Berlin is divided into several districts, all of which offer a slightly different experience.
Mitte is the most central area of Berlin, and is located in what was once East Germany. Here you’ll find a number of sights and attractions within a relatively small area. On my first trip to Berlin I stayed in Mitte, which was an okay experience. There are plenty of bars and restuarants, although these tend to cater for tourists, and the atmosphere can be a little sterile in the evenings. It’s best to stay in one of the other areas of the city.
On my previous three trips to Berlin I’ve stayed in the Friedrichschain district. It’s a lively part of the city with numerous reasonably priced bars, cafes and restaurants, as well as good transport connections (although in Berlin, that goes without saying). The U-Inn berlin hostel is an excellent place to stay, and is only a few minutes walk from the U Samariterstraße U-bahn station and the Frankfurter Allee S-bahn station.
From the hostel, it’s a 5-10 minute walk to Simon-Dach-Straße, one of the liveliest streets in Berlin. This street, and those surrounding, is the place to go for drinks and food in the evening. There are also numerous places to eat on Frankfurter Allee.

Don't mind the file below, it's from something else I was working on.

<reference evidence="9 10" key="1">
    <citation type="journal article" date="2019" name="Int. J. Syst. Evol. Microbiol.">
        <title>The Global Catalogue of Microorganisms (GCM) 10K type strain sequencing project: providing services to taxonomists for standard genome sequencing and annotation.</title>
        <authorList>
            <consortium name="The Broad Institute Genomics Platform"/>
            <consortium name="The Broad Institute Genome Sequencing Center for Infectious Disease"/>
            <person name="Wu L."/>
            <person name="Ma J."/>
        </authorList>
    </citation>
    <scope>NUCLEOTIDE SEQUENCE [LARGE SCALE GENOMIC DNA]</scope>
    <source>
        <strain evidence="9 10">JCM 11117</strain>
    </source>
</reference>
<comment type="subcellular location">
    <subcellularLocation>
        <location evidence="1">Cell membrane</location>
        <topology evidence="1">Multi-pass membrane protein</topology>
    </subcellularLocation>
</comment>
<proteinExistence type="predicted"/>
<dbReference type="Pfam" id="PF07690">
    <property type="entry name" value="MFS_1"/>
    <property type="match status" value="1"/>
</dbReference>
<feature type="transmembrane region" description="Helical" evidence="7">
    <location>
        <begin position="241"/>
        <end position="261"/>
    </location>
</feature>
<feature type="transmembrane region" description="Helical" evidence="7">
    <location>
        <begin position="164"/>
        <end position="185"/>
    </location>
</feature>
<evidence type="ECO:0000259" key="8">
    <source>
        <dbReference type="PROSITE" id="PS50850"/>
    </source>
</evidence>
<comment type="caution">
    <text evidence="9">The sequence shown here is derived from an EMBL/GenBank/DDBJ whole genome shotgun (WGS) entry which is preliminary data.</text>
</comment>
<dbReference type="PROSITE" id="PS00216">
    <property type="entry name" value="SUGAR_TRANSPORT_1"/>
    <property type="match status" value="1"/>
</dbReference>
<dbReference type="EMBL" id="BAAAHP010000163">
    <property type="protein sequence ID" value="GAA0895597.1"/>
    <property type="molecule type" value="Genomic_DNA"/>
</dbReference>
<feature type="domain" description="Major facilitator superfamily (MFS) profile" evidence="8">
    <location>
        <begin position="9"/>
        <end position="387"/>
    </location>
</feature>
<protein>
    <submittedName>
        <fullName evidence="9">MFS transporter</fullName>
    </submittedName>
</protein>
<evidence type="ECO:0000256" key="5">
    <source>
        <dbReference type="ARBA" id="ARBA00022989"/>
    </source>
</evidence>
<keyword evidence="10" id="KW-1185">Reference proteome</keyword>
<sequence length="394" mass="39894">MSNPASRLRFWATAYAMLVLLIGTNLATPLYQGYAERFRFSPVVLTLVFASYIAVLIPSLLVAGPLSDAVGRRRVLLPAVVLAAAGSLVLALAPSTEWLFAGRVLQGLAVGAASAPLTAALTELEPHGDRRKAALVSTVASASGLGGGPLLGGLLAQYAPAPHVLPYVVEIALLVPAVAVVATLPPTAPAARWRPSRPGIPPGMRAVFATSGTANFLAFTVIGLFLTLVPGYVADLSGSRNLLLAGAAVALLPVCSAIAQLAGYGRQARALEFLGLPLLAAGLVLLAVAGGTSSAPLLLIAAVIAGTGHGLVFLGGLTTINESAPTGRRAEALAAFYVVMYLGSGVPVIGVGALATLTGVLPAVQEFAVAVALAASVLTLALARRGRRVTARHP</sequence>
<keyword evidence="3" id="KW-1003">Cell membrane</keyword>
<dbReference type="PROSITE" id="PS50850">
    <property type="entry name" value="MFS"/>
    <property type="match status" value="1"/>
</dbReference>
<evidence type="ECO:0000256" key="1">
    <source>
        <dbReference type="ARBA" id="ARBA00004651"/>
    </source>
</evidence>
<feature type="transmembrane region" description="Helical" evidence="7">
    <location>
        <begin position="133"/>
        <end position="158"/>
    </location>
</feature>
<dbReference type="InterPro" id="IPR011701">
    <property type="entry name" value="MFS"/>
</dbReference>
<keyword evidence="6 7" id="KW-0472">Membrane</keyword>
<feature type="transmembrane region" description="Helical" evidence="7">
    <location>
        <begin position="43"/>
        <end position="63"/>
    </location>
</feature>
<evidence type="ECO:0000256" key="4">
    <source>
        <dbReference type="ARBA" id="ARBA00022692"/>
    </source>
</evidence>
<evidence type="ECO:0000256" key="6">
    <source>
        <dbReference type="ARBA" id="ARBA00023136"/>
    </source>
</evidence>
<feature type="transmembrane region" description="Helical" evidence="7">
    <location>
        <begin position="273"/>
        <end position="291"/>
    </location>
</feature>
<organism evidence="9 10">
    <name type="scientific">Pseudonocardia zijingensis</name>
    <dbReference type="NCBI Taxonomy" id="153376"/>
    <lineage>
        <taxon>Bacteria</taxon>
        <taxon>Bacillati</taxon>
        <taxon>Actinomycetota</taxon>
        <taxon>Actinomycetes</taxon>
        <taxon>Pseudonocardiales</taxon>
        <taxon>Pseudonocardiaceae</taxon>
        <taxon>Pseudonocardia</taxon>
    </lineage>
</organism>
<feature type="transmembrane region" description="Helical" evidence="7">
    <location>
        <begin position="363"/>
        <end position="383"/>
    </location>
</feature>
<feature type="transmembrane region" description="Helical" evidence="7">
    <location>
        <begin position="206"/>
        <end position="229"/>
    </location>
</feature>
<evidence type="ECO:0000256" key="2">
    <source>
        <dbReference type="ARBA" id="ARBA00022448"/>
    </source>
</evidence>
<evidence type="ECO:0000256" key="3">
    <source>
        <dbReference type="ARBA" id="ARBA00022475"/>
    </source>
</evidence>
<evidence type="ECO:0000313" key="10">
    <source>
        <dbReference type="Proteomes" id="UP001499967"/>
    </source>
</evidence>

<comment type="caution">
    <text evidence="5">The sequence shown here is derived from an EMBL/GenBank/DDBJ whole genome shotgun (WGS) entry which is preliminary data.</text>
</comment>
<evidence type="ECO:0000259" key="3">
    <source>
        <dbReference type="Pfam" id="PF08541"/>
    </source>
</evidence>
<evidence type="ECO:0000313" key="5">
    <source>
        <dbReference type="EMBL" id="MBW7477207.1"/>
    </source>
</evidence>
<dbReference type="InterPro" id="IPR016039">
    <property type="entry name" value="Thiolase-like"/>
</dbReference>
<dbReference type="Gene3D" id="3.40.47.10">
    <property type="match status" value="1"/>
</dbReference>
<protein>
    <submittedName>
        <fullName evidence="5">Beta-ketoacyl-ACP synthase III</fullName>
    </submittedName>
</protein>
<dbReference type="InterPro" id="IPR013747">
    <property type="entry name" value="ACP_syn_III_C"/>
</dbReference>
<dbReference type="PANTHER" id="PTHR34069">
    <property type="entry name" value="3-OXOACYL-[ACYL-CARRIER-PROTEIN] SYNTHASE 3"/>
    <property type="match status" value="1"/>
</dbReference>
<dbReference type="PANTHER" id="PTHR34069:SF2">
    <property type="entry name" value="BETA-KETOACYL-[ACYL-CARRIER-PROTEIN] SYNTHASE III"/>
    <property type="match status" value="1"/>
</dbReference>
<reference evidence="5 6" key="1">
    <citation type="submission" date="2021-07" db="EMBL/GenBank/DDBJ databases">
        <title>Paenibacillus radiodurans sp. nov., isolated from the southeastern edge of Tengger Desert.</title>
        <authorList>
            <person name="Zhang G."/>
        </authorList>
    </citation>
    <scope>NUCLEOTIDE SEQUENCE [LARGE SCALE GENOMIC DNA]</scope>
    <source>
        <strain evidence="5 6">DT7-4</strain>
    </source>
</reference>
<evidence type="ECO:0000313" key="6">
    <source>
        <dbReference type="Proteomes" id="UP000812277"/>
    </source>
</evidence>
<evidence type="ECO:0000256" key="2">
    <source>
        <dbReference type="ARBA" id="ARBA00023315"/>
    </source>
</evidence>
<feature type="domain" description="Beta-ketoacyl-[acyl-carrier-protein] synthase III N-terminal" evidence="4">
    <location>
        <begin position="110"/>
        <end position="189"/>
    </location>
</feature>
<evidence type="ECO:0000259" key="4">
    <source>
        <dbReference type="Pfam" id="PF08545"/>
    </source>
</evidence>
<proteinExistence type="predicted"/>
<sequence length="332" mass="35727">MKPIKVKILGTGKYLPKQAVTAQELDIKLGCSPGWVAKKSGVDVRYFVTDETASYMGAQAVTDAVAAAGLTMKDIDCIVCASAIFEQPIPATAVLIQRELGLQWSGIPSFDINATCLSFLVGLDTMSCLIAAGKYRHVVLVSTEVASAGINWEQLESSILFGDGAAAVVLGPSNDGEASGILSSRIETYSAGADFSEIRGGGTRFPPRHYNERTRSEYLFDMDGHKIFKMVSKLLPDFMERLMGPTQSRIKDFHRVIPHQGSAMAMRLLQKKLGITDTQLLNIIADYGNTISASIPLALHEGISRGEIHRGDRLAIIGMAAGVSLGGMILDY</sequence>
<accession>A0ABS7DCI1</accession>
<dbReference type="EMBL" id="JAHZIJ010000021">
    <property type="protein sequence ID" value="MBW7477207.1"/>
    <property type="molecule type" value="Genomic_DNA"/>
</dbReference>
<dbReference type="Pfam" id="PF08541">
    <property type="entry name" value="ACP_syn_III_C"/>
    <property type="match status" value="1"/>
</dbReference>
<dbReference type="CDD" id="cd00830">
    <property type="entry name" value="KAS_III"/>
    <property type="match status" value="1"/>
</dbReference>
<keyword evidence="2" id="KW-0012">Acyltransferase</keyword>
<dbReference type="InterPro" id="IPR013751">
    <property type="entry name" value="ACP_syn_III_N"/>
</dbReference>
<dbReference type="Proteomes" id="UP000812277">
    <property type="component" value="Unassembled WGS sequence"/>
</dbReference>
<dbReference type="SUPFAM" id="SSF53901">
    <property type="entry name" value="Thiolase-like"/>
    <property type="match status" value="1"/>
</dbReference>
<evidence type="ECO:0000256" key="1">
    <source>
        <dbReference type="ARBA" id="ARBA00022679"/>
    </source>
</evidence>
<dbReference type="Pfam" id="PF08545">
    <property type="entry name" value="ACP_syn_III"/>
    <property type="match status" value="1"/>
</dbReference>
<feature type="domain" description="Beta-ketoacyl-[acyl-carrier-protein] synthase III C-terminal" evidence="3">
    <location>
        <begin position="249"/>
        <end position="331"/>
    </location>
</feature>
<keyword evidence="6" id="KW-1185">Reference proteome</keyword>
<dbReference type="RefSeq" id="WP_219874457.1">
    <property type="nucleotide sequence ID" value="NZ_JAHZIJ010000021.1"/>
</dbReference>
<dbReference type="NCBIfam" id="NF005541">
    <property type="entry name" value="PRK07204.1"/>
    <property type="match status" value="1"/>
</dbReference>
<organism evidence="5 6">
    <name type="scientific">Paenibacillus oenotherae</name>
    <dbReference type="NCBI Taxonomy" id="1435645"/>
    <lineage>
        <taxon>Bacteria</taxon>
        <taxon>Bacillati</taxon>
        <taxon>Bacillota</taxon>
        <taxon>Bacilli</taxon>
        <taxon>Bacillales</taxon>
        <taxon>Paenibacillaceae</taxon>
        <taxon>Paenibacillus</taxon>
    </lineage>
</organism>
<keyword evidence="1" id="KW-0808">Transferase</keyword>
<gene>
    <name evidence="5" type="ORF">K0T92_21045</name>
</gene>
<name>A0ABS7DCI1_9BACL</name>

This is the only other district that I’ve stayed in. Plenty of restuarants on the main streets, and the side streets offer some fantastic smaller pubs.
I’ve visited quite a few of the main sights and attractions in Berlin
German Bundestag – This should be one of the first stops. It’s free, informative, and will give you a decent overview of the city as you ascend the spiral dome. Book online in advance. Passport/ID required.
DDR museum – a glimpse into life in the former DDR
Topography of terror – excellent museum relating to the Nazi regime
Stasi museum – museum for the secret state police
Stasi prison – prison where the Stasi would take those who spoke or acted against the East German regime
German Technology Museum – an excellent account of German engineering over the years. A few hours here just wasn’t enough
German-Russia War Museum – Museum funded by both Germany and Russia. It’s a bit of trek from the centre, but the museum is in the building where the surrender of Nazi Germany was signed.
East Side Gallery – a collection of murials of the Berlin wall.
Templehof airport – Once famous for the Berlin airlift during the cold war, the airport has since closed, although tours of the terminal building are now possible. The runway and surrouding area has been turned into a park.
I’ve marked the Berlin wall and some of the Cold War sights on this map.
Not had a chance to do any day trips from Berlin, although Potsdam and the Sachsenhausen Memorial and Museum in Oranienburg are high on my list.